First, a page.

Sunday, June 18, 2006

Shelves and stuff

Let's just pretend I never left the room. Let's pretend I kept my Blog House pretty, neat and clean.
That makes it easier to tell about the grand and wonderous ability to build shelves. You know I never claimed to be a mechanic, or a carpenter, or an electrician, or a plumber. That is why I never offer to fix anybody's car, unless you count putting in gas because that does fix a car's problem sometimes; never build "stuff"; don't do anything more complicated than replace a light bulb, and I only use a plunger because that's all I'm qualified to do in a bathroom besides all the natural stuff.
So, why would I attempt to build a shelf for the shed? It's a new era where the Internet instills a false sense of "ability" that's why. I thought it would be nice to get a freezer for the shed, since more than a couple of deer, elk, and moose make their way into my sights. I needed room and I thought if we stacked UP then there would be room for the freezer.
The only thing was that I wasn't very attentive. When we built all our houses as a kid, I never took notes from my dad on even the smallest things like how to drive a nail all the way in with just three hits. So, in the absence of my father's immediate presence, I took to the new teacher: the Internet. I typed in Shelves. I found out a new term was abundant in the Internet: shelving unit. It even sounds technical. I looked at a bunch of sites that gave directions about how to build them and found that there are a lot more ways to screw it up than I ever dreamed possible. Anyway, I got the call that there was a freezer at a yard sale for $50 dollars. Whoo wee! Away I went and I bought it. It's one of those older ones that's upright with the freezer tubes on each shelf, nice! Now to clear out the shed. put the freezer in and shazam! I was in business. Now how am I gonna get all that stuff back in. I had all this excess plywood and 2x4s but they didn't make a "shelving unit." Not yet anyway.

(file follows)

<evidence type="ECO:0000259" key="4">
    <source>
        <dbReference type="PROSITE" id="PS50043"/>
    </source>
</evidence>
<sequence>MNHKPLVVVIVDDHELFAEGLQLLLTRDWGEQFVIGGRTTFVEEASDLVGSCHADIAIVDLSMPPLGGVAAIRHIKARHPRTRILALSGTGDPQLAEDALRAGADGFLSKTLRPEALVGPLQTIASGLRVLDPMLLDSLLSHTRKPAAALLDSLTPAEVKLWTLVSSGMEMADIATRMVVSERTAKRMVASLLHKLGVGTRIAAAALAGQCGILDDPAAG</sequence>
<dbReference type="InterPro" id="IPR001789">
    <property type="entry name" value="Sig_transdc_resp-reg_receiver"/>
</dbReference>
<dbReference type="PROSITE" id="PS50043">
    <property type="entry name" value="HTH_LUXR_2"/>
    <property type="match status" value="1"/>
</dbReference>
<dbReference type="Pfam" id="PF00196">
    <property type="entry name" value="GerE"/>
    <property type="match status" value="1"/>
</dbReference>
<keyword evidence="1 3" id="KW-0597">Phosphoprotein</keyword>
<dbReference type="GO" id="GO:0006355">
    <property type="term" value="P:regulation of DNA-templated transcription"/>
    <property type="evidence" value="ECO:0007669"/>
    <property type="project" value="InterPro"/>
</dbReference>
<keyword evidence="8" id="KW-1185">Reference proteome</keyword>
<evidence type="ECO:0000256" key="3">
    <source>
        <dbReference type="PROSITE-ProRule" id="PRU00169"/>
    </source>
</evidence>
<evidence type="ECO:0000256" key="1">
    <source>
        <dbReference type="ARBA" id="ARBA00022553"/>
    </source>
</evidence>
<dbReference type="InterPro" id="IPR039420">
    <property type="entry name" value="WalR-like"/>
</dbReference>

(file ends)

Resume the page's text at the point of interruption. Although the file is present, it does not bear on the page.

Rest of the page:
In that moment, the Internet seed grew in my psyche. I knew I could do it. If you were watching, it would look akin to a child learning to walk. I cut the four corner supports and then set them up against the wall to "see how it should go." Then I cut some more support and connecting beams, and I thought I was ready. I got half of it together and what a stroke of luck: I thought I should check to see if it would fit in before I put it entirely together. Luck was with the child that day! Good thing I checked. I put the half in and then attached the other half to it. I didn't know how many nails to use so the order of the day was, "the more the better!" Then I cut my plywood fit, perfectly even one might say!
I even measured twice and cut once on each piece. In the end it still looked kind of wobbly, the connections, so a new order was born! More BIGGER nails must be better!
It worked, none of the connections moved when I shook the unit. I purposely left room to create a space between one wall and the end. That's where the long handled tools would rest safely.
A few roofing nails with those fancy grooves to keep the plywood from coming loose and I was in business.
I started this at about 3 in the afternoon. I was done a mere seven and a half hours later. It's amazing how three shelves can come to life in seven and a half hours. (remember the child learning to walk picture).
As I type, the freezer is empty but running. It sits next to a shelf with literally all the stuff stacked neatly on each shelf. It is still standing, and unless an elephant walks across it, I'm pretty sure those last gigantic nails will hold.
Onward to bigger better things. I found a parts list for my helpless 87 Honda Prelude, but I can't figure out what tools I'm gonna need to replace the vacuum seal on the number one cylinder. Someone told me after the diagnostic that it was major engine work.
But I figure with my shelving unit license, I'm just barely qualified.